PMCID: PMC4196642  PMID: 22752089
ALS; Genetics; Neuroimmunology; CSF; Motor neuron disease
3.  Screening of the PFN1 gene in sporadic ALS and in FTD 
Neurobiology of aging  2012;34(5):1517.e9-1517.e10.
Mutations in the profilin 1 (PFN1) gene, encoding a protein regulating filamentous actin growth through its binding to monomeric G-actin, have been recently identified in familial amyotrophic lateral sclerosis (ALS). Functional studies performed on ALS-associated PFN1 mutants demonstrated aggregation propensity, alterations in growth cone and cytoskeletal dynamics. Previous screening of PFN1 gene in sporadic ALS (SALS) cases led to the identification of the p.E117G mutation, which is likely to represent a less pathogenic variant according to both frequency data in controls/cases and functional experiments. To determine the effective contribution of PFN1 mutations in SALS, we analyzed a large cohort of 1168 Italian SALS patients and also included 203 FTD (Frontotemporal Dementia) cases given the great overlap between these two neurodegenerative diseases. We detected the p.E117G variant in 1 SALS and the novel synonymous change p.G15G in another patient, but none in a panel of 1512 controls. Our results suggest that PFN1 mutations in sporadic ALS and in FTD are rare, at least in the Italian population.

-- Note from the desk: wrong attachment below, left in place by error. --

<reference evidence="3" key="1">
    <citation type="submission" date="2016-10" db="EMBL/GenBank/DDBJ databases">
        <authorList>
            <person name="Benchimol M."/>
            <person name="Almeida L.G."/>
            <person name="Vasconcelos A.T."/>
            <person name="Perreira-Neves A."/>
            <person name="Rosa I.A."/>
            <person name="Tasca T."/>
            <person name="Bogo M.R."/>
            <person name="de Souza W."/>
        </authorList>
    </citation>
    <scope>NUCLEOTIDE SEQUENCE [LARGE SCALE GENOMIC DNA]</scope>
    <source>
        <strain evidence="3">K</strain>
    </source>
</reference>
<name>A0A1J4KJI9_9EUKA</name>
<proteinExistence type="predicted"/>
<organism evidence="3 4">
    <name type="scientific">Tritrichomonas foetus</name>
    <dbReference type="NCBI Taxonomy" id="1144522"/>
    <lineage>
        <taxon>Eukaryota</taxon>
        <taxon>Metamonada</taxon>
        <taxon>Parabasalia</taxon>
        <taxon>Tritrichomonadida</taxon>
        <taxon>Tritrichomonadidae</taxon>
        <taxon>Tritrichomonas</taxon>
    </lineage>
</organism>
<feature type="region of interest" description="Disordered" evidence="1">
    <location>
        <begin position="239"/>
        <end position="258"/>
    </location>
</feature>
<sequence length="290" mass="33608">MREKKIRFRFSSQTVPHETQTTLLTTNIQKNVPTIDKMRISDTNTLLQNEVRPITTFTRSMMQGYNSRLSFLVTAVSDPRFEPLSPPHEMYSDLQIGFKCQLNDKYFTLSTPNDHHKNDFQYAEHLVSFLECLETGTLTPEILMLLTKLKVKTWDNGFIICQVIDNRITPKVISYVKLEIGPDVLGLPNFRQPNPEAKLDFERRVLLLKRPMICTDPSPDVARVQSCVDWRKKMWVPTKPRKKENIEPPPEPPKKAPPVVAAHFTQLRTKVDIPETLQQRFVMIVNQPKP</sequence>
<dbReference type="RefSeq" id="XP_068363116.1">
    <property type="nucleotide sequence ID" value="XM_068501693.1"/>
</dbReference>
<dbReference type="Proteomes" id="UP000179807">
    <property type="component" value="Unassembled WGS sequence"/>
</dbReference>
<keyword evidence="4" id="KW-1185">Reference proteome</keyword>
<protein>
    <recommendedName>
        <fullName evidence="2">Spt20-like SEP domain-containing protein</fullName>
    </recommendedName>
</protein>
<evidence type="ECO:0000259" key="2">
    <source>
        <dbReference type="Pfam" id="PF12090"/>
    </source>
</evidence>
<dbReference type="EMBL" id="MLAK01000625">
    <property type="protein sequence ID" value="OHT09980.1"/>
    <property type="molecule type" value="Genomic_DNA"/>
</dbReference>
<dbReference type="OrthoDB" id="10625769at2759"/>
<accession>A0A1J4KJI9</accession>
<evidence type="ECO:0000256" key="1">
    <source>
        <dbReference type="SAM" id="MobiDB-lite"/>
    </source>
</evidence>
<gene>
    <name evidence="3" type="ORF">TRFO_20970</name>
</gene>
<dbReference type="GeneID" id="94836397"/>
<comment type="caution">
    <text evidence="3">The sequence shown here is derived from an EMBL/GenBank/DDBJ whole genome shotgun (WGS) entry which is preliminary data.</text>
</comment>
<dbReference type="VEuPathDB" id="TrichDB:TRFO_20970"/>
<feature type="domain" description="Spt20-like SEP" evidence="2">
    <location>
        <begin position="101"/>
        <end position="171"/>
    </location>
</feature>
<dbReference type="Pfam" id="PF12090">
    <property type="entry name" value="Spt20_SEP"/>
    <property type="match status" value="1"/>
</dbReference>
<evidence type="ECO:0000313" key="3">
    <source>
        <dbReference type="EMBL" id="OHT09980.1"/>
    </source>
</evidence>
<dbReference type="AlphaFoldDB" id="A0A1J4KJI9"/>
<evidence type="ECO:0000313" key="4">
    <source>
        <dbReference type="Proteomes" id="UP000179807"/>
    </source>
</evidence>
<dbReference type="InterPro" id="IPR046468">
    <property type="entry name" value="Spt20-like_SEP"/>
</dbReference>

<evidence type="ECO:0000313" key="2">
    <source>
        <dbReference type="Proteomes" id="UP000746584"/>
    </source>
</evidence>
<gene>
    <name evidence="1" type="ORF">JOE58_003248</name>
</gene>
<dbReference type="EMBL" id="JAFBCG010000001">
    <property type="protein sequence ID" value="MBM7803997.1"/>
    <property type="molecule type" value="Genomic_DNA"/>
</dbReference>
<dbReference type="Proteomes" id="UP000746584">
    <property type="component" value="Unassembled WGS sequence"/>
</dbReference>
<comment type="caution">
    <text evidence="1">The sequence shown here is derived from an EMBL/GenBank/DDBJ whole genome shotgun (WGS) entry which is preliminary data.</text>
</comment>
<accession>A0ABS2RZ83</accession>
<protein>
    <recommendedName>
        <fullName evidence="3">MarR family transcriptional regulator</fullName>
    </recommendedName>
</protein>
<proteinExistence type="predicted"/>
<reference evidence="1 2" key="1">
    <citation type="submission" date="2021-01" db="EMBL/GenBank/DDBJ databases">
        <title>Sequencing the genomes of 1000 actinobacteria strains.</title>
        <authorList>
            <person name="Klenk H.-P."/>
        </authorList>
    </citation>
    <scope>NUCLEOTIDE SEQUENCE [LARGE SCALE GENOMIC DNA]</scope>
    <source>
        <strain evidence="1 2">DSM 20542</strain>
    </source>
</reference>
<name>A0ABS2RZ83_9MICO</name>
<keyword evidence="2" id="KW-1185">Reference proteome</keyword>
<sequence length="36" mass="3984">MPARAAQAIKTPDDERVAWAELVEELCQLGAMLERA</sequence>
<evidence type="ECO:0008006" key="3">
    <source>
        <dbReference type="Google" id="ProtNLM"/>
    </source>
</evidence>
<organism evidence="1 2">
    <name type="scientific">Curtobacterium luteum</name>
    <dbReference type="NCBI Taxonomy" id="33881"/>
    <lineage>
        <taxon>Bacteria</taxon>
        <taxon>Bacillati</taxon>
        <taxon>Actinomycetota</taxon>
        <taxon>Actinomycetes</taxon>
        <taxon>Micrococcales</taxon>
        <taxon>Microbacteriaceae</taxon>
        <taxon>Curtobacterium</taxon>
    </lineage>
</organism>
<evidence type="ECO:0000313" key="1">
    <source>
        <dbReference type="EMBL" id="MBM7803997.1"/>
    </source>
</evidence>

PMCID: PMC3548975  PMID: 23063648
amyotrophic lateral sclerosis; frontotemporal dementia; profilin 1; mutation analysis
4.  The C9ORF72 expansion mutation is a common cause of ALS+/−FTD in Europe and has a single founder 
A massive hexanucleotide repeat expansion mutation (HREM) in C9ORF72 has recently been linked to amyotrophic lateral sclerosis (ALS) and frontotemporal dementia (FTD). Here we describe the frequency, origin and stability of this mutation in ALS+/−FTD from five European cohorts (total n=1347). Single-nucleotide polymorphisms defining the risk haplotype in linked kindreds were genotyped in cases (n=434) and controls (n=856). Haplotypes were analysed using PLINK and aged using DMLE+. In a London clinic cohort, the HREM was the most common mutation in familial ALS+/−FTD: C9ORF72 29/112 (26%), SOD1 27/112 (24%), TARDBP 1/112 (1%) and FUS 4/112 (4%) and detected in 13/216 (6%) of unselected sporadic ALS cases but was rare in controls (3/856, 0.3%). HREM prevalence was high for familial ALS+/−FTD throughout Europe: Belgium 19/22 (86%), Sweden 30/41 (73%), the Netherlands 10/27 (37%) and Italy 4/20 (20%). The HREM did not affect the age at onset or survival of ALS patients. Haplotype analysis identified a common founder in all 137 HREM carriers that arose around 6300 years ago. The haplotype from which the HREM arose is intrinsically unstable with an increased number of repeats (average 8, compared with 2 for controls, P<10−8). We conclude that the HREM has a single founder and is the most common mutation in familial and sporadic ALS in Europe.
PMCID: PMC3522204  PMID: 22692064
ALS; common founder; C9ORF72
5.  Extramotor Damage Is Associated with Cognition in Primary Lateral Sclerosis Patients 
PLoS ONE  2013;8(12):e82017.
This is a cross-sectional study aimed at investigating cognitive performances in patients with primary lateral sclerosis (PLS) and using diffusion tensor (DT) magnetic resonance imaging (MRI) to determine the topographical distribution of microstructural white matter (WM) damage in patients with or without cognitive deficits.